The 26th Sunday in Ordinary Time at St Peter the Apostle Church in Naples, FL

Amos 6, 1-7 + Psalm 146 + 1 Timothy 6, 11-16 + Luke 16, 19-31

September 25, 2016 St Peter Church in Naples, FL

Images of hell are found all through the scriptures, and they often have to do with fire and heat. If this is to be taken literally, we’re in trouble here in southwest Florida. It’s been hot the past several weeks! This may not be the “Paradise” that the Chamber of Commerce would like to portray. When Jesus speaks of hell, he often refers to a ravine outside of Jerusalem City that had been used by an earlier religious sect that sacrificed human life. Because of that, the Jewish people would not go near the place, and it became the city dump a wasteland outside of Jerusalem that was a smoldering, stinking place everyone avoided. The physical features are important: it was outside the city, it was always burning, and no one wanted to go there.

With that image in mind there comes this episode of Luke’s Gospel. What emerges with great importance here is this “chasm”, this separation that exists between that rich man and everyone else. It is a chasm that was there before he died. He just didn’t notice it. He did not notice a lot of things before it was too late. That poor man was right there at his front door. There is no way in the world he did not know Lazarus was there. He would have had to step over him or walk around him to go in and go out. But maybe he was so walled up already in his life that he never went out. The fact of the matter is; this rich man had simply learned to look the other way, and with Jesus, that’s a problem.  Urban life for all of us these days makes it really easy to do that. It is now very easy with our freeways and turnpikes to speed past neighborhoods where Lazarus still lives and never notice anything we don’t want to see. But those people are still there, and the result is the same.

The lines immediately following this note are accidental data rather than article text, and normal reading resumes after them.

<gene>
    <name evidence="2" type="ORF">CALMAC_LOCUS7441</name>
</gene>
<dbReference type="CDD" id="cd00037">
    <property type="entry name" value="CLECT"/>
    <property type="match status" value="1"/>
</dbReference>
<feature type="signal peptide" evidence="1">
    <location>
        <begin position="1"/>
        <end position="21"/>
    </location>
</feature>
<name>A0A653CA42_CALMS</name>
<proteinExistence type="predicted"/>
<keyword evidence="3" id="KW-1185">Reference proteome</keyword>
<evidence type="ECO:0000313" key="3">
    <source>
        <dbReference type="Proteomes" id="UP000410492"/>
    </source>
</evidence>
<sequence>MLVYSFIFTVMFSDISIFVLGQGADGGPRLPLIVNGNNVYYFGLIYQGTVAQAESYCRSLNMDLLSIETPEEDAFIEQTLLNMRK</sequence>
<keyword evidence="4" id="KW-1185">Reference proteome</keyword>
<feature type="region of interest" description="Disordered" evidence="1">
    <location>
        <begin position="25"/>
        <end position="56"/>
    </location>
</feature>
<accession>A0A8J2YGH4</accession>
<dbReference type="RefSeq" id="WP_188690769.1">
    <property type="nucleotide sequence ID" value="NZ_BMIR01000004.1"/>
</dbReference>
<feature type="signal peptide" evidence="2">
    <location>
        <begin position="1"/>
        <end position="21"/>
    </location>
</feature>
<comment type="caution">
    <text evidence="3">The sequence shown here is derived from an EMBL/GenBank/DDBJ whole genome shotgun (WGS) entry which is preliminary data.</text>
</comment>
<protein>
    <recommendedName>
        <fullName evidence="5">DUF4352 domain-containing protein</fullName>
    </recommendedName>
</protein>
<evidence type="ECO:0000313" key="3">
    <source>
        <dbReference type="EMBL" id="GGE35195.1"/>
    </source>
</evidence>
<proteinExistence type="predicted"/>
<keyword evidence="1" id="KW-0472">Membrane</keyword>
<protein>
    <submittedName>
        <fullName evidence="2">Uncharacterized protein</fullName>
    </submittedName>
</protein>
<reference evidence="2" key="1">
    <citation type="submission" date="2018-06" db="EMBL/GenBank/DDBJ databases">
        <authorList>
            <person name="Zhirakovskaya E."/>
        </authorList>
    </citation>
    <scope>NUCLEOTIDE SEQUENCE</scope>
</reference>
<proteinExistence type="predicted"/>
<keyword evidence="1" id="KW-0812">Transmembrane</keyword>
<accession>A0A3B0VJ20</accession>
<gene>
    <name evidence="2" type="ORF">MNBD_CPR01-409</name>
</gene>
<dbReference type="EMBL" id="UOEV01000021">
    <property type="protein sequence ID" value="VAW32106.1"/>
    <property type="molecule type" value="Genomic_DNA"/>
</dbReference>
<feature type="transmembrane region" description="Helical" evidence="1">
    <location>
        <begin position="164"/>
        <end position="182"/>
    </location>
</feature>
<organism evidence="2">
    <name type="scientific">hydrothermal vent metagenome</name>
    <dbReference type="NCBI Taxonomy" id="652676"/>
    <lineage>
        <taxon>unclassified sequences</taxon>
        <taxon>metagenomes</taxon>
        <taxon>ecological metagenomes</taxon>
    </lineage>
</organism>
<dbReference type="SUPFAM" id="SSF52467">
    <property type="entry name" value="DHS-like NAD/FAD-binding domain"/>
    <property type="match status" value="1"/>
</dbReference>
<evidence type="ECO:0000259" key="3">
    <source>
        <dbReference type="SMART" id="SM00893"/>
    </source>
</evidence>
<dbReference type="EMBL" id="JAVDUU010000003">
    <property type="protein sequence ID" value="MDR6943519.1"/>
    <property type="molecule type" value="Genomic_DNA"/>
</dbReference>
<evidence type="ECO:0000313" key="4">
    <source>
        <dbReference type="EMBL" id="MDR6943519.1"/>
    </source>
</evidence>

As it was then and so it is still now, Lazarus and everyone like him remains invisible especially when we look the other way. It fascinates me the way Luke reports the parable. Notice that the rich man still does not see Lazarus. What he really sees is what Lazarus has! The rich man is not connected to what binds us together as human beings. He lives in privilege and power, and he begs Abraham, not Lazarus because he assumes that Abraham is a powerful influential figure like he is. He wants to order Lazarus around like one of his servants, because he thinks he’s still so privileged. All that did is deepen the chasm between himself and others. Then he tries to extend his sense of class and hereditary privilege by pleading for his brothers. This guy is clueless! What he needs is a change of vocabulary that would reveal a change of heart. Instead of saying “me” he needs to say “we”. He needs to demonstrate that he gets exactly what it is that Jesus is about with his ministry among us.  Clan, class, and privilege are gone in the Kingdom of God. Among those who are citizens of that Kingdom, there is only a concept of “ours” that includes everyone the Creator refers to as “mine.” God is the only one who can every say, “mine.” When that happens, death will appear as a promise instead of a threat, and we will not be content until that promise comes true in the age Paul writes of in his letter to Timothy.

That rich man like too many still today has locked himself into his own little world. While it might be fine for a little while, it does not take long to realize that there is a chasm that cannot be bridged, and it is very lonely on the other side. We must take careful note that this man is not condemned because of his wealth. It has nothing to do with where he finds himself. He is condemned because he did nothing with his wealth except wall himself up and look the other way. What Jesus condemns is using wealth to separate ourselves from others rather than enrich others. There is a responsibility that comes with wealth. We must put people before possessions and relationships before belongings. The hunger that drives us is not for material things but for a loving, personal relationship with the God who created us, and nothing else will do.

Father Tom Boyer